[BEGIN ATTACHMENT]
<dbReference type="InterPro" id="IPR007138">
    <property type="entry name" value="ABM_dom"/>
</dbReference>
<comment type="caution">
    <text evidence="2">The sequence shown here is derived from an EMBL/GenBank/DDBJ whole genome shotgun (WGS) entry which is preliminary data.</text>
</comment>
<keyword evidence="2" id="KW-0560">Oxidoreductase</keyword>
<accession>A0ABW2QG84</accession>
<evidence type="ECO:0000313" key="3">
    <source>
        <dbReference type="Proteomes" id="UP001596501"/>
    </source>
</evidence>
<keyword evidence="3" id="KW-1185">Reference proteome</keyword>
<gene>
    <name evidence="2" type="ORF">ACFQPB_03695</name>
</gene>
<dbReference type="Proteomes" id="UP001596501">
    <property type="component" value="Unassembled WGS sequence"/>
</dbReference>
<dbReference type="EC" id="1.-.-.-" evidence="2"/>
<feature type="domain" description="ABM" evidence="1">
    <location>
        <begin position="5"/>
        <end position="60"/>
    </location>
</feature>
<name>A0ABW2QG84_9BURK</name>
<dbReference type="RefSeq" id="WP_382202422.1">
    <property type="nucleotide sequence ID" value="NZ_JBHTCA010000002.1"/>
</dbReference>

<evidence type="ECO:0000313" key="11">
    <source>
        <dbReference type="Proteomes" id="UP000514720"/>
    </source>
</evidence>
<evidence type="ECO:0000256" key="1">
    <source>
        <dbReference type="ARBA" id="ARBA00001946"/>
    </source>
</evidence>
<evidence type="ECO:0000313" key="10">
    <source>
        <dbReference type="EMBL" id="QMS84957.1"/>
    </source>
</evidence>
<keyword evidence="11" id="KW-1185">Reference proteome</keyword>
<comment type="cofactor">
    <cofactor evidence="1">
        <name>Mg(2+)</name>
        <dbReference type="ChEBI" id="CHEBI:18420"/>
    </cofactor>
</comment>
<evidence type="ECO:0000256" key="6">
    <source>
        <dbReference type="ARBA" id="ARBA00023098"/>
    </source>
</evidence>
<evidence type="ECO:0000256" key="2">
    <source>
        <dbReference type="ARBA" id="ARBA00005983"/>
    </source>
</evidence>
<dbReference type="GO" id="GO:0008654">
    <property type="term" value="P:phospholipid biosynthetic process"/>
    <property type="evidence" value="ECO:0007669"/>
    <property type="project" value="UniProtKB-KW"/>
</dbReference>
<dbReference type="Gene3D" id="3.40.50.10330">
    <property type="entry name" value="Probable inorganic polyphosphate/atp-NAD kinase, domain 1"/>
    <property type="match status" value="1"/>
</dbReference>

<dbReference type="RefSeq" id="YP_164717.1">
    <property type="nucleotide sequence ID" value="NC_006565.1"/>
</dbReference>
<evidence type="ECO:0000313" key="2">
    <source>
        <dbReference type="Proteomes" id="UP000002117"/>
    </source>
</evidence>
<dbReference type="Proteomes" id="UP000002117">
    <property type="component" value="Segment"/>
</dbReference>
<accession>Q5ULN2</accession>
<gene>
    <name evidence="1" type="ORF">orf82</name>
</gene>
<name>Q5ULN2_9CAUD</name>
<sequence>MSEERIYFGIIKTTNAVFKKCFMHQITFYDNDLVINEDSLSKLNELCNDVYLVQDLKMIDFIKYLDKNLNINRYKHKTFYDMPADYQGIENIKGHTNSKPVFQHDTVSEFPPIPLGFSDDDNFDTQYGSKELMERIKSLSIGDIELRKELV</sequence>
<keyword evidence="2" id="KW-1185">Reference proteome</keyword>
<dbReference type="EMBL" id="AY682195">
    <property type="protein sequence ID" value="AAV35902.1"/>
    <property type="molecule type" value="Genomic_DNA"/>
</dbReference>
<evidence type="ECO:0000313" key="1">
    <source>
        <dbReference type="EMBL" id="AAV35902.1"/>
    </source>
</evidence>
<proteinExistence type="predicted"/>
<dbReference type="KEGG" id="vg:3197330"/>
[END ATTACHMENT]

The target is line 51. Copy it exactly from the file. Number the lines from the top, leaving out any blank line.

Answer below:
        <dbReference type="ChEBI" id="CHEBI:18420"/>